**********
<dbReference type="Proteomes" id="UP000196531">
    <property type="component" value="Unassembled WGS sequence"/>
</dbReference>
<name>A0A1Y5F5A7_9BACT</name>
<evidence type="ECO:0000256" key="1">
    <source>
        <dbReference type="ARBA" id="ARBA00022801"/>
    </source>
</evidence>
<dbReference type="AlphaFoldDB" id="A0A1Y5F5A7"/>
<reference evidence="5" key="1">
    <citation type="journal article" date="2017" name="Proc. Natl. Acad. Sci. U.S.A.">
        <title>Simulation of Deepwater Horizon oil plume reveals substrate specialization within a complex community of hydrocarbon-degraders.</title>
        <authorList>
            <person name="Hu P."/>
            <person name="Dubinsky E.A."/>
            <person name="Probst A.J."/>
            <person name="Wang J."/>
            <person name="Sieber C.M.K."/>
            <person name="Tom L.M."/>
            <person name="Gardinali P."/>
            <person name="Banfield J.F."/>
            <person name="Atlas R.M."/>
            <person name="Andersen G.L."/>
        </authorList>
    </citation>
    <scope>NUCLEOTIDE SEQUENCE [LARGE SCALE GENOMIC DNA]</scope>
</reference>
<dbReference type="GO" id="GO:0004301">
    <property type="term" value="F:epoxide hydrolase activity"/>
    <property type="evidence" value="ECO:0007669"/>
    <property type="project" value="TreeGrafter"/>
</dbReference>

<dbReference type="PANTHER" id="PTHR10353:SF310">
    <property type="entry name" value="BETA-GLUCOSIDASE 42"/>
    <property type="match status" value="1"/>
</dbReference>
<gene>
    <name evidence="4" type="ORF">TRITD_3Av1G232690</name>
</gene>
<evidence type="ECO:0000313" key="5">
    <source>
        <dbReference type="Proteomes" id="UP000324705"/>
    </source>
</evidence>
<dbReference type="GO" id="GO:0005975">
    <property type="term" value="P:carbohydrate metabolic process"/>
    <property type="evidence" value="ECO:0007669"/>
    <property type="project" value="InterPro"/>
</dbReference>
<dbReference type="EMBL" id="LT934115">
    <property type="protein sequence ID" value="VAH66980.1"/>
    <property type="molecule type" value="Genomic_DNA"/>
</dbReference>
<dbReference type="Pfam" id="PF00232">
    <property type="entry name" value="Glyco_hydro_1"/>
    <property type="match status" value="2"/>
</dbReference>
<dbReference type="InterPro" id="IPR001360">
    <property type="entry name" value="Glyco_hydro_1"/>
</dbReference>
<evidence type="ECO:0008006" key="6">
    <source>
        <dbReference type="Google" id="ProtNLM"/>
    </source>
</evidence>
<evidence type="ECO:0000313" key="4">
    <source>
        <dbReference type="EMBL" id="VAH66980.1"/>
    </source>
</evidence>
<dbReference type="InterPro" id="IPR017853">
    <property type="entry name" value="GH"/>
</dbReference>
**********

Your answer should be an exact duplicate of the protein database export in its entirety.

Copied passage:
<dbReference type="Proteomes" id="UP000196531">
    <property type="component" value="Unassembled WGS sequence"/>
</dbReference>
<name>A0A1Y5F5A7_9BACT</name>
<evidence type="ECO:0000256" key="1">
    <source>
        <dbReference type="ARBA" id="ARBA00022801"/>
    </source>
</evidence>
<dbReference type="AlphaFoldDB" id="A0A1Y5F5A7"/>
<reference evidence="5" key="1">
    <citation type="journal article" date="2017" name="Proc. Natl. Acad. Sci. U.S.A.">
        <title>Simulation of Deepwater Horizon oil plume reveals substrate specialization within a complex community of hydrocarbon-degraders.</title>
        <authorList>
            <person name="Hu P."/>
            <person name="Dubinsky E.A."/>
            <person name="Probst A.J."/>
            <person name="Wang J."/>
            <person name="Sieber C.M.K."/>
            <person name="Tom L.M."/>
            <person name="Gardinali P."/>
            <person name="Banfield J.F."/>
            <person name="Atlas R.M."/>
            <person name="Andersen G.L."/>
        </authorList>
    </citation>
    <scope>NUCLEOTIDE SEQUENCE [LARGE SCALE GENOMIC DNA]</scope>
</reference>
<dbReference type="GO" id="GO:0004301">
    <property type="term" value="F:epoxide hydrolase activity"/>
    <property type="evidence" value="ECO:0007669"/>
    <property type="project" value="TreeGrafter"/>
</dbReference>

<dbReference type="PANTHER" id="PTHR10353:SF310">
    <property type="entry name" value="BETA-GLUCOSIDASE 42"/>
    <property type="match status" value="1"/>
</dbReference>
<gene>
    <name evidence="4" type="ORF">TRITD_3Av1G232690</name>
</gene>
<evidence type="ECO:0000313" key="5">
    <source>
        <dbReference type="Proteomes" id="UP000324705"/>
    </source>
</evidence>
<dbReference type="GO" id="GO:0005975">
    <property type="term" value="P:carbohydrate metabolic process"/>
    <property type="evidence" value="ECO:0007669"/>
    <property type="project" value="InterPro"/>
</dbReference>
<dbReference type="EMBL" id="LT934115">
    <property type="protein sequence ID" value="VAH66980.1"/>
    <property type="molecule type" value="Genomic_DNA"/>
</dbReference>
<dbReference type="Pfam" id="PF00232">
    <property type="entry name" value="Glyco_hydro_1"/>
    <property type="match status" value="2"/>
</dbReference>
<dbReference type="InterPro" id="IPR001360">
    <property type="entry name" value="Glyco_hydro_1"/>
</dbReference>
<evidence type="ECO:0008006" key="6">
    <source>
        <dbReference type="Google" id="ProtNLM"/>
    </source>
</evidence>
<evidence type="ECO:0000313" key="4">
    <source>
        <dbReference type="EMBL" id="VAH66980.1"/>
    </source>
</evidence>
<dbReference type="InterPro" id="IPR017853">
    <property type="entry name" value="GH"/>
</dbReference>